New Jersey does its part to raise awareness on World Autism Day
April 2 marks World Autism Day – a day to focus on and raise awareness about the Autism Spectrum Disorder.
Monmouth County officials held a forum for families to let them know about services that are available to help protect their loved ones who have special needs. The Special Needs Registry allows Monmouth County residents to sign up so that first responders and police officers are aware of people who have special needs.
will help track people who have autism or Alzheimer’s disease in case they go missing. People who are signed up are given a tracking bracelet with a GPS locator so that responders can find them.
Over in Fairfield, school students raised nearly $2,000 for the organization United By Autism.
Students in kindergarten through third grade held a coin collection to raise the money. Superintendent Susan Ciccotelli agreed to kiss a pig if the students met their goal – which they did.
"It helps the children understand that not everybody is the same. It's OK to be different. We have to embrace each other for who we are and accept everyone within our community,” said teacher Nicole Messina. “Here at our school, we have many children who are different and also the same at the same time."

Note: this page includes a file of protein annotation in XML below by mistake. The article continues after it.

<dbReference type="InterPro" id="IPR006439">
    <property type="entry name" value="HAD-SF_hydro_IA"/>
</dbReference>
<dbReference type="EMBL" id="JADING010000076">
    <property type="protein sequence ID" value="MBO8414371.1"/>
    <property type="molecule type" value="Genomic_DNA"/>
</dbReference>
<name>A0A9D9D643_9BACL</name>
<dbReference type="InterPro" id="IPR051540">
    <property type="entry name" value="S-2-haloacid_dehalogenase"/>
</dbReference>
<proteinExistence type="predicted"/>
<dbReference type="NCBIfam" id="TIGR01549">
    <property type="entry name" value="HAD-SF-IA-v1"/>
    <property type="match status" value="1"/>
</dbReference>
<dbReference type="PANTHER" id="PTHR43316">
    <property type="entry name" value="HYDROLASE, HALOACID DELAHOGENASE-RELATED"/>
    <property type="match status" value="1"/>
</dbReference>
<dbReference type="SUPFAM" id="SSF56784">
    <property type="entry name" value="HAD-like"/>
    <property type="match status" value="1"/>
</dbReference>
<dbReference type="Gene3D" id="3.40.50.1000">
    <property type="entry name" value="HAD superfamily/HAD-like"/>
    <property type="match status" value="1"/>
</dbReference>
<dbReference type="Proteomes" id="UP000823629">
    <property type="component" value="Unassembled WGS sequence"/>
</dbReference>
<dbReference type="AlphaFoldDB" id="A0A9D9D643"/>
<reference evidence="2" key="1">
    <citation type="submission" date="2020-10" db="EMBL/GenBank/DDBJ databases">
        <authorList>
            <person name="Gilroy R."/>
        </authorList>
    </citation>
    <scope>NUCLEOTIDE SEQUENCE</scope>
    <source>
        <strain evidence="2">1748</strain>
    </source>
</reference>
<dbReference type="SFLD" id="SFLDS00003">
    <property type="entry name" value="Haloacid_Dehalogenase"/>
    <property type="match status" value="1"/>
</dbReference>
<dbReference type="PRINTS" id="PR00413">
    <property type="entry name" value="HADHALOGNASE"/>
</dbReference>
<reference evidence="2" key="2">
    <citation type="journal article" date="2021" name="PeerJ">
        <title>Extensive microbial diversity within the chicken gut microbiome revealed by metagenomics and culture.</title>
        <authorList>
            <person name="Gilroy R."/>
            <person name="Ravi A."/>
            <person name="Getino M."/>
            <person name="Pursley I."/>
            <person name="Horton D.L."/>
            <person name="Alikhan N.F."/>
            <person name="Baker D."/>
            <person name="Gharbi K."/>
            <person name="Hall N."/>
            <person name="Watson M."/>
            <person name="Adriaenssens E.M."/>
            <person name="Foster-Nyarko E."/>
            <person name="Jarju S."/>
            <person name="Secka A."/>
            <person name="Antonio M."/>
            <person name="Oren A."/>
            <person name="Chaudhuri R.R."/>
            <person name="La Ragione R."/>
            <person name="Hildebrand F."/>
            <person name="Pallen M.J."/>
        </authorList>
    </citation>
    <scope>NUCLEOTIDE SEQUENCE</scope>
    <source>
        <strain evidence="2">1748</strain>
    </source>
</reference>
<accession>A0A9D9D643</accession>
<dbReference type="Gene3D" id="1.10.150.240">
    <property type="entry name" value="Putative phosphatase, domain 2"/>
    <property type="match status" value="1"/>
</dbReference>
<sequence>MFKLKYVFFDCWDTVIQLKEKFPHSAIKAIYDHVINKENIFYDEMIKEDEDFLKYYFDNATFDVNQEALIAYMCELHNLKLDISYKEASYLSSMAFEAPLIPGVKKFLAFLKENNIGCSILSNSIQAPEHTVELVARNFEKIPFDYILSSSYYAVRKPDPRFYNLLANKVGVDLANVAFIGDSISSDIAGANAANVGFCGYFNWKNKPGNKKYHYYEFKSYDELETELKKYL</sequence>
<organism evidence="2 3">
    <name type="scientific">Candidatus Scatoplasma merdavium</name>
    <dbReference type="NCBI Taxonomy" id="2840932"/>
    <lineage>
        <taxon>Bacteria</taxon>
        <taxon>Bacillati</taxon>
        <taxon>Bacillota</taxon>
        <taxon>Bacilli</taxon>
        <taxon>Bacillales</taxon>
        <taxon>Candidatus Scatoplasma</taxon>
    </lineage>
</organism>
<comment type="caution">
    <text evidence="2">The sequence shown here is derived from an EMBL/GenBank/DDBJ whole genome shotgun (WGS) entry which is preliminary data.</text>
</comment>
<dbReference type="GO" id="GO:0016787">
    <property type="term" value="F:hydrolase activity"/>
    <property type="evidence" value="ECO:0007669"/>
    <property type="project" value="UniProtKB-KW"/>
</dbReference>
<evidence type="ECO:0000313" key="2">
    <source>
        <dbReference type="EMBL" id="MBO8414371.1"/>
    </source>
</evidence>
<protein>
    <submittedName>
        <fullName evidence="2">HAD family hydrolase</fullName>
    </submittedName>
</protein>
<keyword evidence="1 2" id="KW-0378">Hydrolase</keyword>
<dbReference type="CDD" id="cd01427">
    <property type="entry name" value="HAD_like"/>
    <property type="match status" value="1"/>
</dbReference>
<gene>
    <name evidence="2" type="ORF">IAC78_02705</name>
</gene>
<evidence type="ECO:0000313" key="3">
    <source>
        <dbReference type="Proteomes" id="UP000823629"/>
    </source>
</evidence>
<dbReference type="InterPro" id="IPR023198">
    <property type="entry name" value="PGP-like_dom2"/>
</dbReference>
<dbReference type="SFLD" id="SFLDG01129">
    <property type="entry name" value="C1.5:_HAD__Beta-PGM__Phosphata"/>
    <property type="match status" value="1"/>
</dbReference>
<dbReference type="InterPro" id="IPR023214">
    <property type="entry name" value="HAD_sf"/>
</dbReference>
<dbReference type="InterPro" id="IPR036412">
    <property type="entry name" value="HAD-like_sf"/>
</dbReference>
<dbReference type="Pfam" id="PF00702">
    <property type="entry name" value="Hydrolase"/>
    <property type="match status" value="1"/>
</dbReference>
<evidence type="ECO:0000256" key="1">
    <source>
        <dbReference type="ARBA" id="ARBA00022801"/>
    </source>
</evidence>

And Hackensack is doing its part for Autism Awareness Day with the state’s first hydroponic vertical farm.
“Greens Do Good,” is funded by the New Jersey Health Department. Plants are grown in stacked trays, using energy-efficient watering and lighting systems. Local businesses and restaurants then buy the plants, with proceeds going to REED, a nonprofit that provides support and services to adults with autism.
According to the Centers for Disease Control and Prevention, 1 in 59 children are diagnosed with the disorder. This accounts for 1 in 37 for boys and 1 in 151 for girls.
There is no medical detection for autism. Health officials say that parents should pay attention to their young children’s developmental milestones. The American Academy of Pediatrics recommends all children get screened during their 18- and 25-month checkups.